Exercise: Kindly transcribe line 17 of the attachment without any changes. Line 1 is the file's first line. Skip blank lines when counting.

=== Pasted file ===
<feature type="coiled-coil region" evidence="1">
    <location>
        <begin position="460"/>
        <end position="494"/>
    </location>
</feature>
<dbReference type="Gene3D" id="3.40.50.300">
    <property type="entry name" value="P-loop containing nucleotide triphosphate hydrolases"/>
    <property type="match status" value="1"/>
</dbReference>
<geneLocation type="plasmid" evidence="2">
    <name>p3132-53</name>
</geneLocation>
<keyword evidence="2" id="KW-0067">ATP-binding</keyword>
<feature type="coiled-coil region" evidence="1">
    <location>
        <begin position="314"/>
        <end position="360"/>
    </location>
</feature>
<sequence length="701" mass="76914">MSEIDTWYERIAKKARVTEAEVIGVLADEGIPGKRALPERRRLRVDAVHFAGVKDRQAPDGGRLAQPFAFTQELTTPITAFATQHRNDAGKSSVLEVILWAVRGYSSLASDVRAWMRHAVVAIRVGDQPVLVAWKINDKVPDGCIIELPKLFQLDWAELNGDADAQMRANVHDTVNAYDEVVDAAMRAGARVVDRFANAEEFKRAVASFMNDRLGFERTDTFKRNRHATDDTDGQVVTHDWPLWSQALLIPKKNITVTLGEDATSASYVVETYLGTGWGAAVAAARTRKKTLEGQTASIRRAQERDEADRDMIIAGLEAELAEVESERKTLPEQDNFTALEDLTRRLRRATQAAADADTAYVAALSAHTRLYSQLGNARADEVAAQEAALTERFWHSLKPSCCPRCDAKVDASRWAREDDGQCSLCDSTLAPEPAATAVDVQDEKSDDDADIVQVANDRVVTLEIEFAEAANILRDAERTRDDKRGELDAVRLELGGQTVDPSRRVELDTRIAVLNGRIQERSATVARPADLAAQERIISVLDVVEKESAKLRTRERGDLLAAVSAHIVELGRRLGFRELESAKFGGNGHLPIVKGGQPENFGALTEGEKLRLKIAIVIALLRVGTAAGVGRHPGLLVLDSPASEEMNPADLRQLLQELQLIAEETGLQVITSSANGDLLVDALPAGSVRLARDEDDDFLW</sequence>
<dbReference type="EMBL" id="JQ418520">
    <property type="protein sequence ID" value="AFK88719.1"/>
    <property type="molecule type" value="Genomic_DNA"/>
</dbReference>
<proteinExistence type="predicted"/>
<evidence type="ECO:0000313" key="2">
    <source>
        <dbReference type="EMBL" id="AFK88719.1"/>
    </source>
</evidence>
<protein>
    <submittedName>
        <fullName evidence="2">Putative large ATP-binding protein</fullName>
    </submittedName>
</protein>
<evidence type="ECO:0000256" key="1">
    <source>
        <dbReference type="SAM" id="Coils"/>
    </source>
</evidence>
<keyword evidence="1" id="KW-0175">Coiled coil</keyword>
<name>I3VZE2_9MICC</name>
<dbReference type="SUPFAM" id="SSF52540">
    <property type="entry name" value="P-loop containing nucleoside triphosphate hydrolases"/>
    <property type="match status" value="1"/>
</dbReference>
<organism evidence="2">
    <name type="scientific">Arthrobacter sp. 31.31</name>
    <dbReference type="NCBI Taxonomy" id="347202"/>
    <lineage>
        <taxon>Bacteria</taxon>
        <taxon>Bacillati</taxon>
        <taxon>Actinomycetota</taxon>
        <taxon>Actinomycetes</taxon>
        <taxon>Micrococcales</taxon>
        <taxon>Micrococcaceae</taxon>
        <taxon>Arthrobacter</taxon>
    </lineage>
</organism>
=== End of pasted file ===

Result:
        <begin position="314"/>